Some of the best ghostbloggers come out of the shadows to talk about how they work, what they charge and who their clients are.
Every so often, after a long workday, Kinsey Schofield goes home feeling a little dazed and confused. "It's exhausting," she says. "I pretend to be seven different people, then I don't remember who I am."
Schofield, 24, is a business world ghostwriter--and the online voice of some high-profile names, including Nick Cannon, Robert T. Kiyosaki and Chris Moneymaker. She is part of a growing army of outside contractors who blog and tweet unseen in the name of ego and entrepreneurship. Writing as her clients, she posts on Facebook and MySpace, or tweets pithy thoughts straight from her iPhone.
As the Internet levels the playing field for sales and services, business ghostwriters like Schofield are becoming an essential part of marketing strategy. Stephen Turcotte, president of Backbone Media Inc., a Boston-area Internet marketing company, estimates that 20 percent of American businesses now have some kind of blog, with about one in four outsourcing the writing--although few will admit to that particular kind of outsourcing. Nevertheless, on Elance.com, a website for business freelancers, demand for ghostwriters surged last year: Its category jumped to the 25th-most popular from 74th over the first nine months of last year.
"The idea is to position yourself so that people come to you to buy rather than you selling them," says Nathan Egan, a social media consultant in Wilmington, Del. "It's a paradigm shift. You create the right pool with the right fish, and the fish come to you."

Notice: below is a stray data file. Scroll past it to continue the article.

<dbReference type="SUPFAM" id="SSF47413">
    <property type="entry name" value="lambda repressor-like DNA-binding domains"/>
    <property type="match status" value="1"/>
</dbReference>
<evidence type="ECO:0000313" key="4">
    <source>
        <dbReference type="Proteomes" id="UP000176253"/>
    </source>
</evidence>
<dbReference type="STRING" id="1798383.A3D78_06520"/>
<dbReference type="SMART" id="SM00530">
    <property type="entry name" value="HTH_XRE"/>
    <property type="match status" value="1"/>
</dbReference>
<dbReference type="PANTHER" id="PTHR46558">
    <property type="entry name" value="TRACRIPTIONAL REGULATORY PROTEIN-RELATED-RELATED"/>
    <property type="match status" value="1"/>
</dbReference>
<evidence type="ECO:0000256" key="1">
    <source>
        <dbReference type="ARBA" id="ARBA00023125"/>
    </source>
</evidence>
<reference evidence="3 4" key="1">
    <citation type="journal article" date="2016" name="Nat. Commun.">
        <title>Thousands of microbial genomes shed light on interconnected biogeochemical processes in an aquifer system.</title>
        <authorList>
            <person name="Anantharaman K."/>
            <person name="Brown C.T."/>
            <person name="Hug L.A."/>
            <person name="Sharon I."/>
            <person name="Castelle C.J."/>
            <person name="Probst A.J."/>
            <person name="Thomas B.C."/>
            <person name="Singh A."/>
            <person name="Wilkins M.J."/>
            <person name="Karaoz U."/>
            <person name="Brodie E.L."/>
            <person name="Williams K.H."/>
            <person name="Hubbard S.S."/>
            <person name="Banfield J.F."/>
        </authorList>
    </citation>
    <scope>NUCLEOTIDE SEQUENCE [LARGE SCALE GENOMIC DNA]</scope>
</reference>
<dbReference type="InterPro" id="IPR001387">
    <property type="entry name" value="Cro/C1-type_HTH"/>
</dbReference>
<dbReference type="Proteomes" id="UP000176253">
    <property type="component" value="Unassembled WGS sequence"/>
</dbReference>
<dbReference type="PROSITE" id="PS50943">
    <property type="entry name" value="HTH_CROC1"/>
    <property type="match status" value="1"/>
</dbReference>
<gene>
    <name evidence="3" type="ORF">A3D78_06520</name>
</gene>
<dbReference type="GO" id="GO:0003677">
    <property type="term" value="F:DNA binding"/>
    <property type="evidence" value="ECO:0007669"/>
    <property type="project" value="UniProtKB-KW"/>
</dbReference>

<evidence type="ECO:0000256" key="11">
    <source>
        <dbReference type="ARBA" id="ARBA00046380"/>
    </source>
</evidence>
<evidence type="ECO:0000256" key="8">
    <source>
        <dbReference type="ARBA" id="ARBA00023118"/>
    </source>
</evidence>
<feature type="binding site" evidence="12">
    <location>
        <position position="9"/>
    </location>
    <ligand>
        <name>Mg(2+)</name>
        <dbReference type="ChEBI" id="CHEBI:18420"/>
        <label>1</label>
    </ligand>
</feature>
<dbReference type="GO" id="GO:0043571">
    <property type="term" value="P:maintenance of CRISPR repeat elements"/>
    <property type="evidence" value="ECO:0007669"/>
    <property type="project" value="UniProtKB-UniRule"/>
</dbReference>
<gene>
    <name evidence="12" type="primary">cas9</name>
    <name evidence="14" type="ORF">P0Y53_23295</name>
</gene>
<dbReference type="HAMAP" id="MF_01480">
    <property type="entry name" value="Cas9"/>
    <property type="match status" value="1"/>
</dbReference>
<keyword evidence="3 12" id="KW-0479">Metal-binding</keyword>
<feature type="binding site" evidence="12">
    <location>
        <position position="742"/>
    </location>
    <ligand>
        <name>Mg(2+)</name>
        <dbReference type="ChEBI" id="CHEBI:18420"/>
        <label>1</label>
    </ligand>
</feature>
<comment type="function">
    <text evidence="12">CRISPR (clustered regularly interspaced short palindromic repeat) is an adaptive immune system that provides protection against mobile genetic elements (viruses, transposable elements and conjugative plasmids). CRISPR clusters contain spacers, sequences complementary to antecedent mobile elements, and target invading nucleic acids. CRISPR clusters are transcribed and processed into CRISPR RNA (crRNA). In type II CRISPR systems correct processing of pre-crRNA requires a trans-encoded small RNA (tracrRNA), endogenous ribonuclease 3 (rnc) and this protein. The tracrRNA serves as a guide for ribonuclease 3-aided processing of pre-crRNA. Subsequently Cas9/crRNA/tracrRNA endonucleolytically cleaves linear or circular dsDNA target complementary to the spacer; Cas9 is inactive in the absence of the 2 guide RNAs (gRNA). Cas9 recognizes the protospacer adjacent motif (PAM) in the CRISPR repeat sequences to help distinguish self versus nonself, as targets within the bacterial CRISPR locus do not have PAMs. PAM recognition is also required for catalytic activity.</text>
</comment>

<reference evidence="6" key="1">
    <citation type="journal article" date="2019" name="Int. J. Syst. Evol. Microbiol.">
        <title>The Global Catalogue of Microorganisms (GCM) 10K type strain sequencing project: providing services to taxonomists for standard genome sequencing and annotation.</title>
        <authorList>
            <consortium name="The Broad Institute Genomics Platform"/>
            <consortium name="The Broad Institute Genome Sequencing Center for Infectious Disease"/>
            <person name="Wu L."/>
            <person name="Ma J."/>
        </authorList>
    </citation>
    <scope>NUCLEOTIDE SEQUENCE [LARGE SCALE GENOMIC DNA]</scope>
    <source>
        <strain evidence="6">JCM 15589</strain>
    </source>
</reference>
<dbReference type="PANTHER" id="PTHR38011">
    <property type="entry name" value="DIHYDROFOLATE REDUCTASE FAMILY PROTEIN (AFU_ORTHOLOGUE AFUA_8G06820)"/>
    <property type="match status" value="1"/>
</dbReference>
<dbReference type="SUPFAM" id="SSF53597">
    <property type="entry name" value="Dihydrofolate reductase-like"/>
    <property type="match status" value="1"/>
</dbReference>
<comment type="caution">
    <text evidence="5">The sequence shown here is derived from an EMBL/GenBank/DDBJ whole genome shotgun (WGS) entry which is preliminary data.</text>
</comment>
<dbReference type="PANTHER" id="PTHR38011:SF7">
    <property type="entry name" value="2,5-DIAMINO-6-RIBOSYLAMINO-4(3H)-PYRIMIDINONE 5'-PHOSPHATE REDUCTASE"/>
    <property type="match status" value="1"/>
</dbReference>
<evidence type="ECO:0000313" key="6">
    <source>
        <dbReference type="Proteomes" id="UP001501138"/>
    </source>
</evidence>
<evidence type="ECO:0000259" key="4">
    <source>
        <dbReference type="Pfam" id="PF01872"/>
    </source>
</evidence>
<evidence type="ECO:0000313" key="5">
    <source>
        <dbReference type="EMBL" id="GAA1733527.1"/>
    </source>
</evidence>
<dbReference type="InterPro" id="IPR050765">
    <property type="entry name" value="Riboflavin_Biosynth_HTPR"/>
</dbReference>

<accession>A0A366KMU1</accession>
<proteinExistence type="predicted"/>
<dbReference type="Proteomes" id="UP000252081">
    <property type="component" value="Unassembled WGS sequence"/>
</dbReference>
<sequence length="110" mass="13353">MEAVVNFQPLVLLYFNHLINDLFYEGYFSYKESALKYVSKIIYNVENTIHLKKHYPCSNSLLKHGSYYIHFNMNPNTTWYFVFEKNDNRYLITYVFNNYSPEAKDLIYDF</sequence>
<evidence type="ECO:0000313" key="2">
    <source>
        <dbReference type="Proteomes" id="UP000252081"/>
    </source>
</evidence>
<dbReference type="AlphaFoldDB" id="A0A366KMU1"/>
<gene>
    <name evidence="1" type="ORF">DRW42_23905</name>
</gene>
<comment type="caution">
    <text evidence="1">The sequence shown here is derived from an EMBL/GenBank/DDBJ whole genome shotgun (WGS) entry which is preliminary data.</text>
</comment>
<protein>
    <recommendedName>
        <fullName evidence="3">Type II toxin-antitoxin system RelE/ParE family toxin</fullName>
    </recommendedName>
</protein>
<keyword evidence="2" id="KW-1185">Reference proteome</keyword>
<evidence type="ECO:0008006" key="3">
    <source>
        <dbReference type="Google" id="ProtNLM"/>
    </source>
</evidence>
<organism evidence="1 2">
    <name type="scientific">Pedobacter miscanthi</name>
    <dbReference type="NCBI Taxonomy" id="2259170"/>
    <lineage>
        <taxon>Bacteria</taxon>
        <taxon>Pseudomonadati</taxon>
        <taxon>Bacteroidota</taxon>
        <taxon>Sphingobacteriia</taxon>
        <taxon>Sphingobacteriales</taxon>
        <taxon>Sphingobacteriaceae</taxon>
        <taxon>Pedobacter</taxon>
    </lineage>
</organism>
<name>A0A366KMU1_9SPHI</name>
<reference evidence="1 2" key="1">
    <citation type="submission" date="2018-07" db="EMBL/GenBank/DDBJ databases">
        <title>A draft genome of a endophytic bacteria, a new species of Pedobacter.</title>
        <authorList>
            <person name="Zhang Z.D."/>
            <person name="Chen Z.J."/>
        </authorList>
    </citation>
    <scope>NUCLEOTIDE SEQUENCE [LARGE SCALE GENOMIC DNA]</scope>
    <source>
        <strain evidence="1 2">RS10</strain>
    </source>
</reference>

Kiyosaki--the investor and best-selling author (Rich Dad, Poor Dad) and motivational speaker--has a legion of fans hungry for his pearls of wisdom. Trouble is, he's often too busy to keep his followers up-to-date on his latest brainstorms. That's where Schofield comes in. He gives her random bullet points, which she repackages and sends into cyberspace. For one of his recent seminars, which cost attendees $5,000 each, she tweeted his comments--here's one: "Socialism is for losers"--for people who couldn't afford the admission price. For Cannon, the actor, rapper and TV personality, she blogs and tweets. As Moneymaker, a world poker champion, Schofield tweets his tournaments, hand by hand.
Kiyosaki, 62, says digital communication is vital to his empire, built on the sales of board games, books and seminars. "We believe that social media, like any other media channel, can connect with consumers and engage them with the Rich Dad Brand--even more so than other mediums," he writes in a response to questions about his use of social networking. He would not directly comment on Schofield's work.
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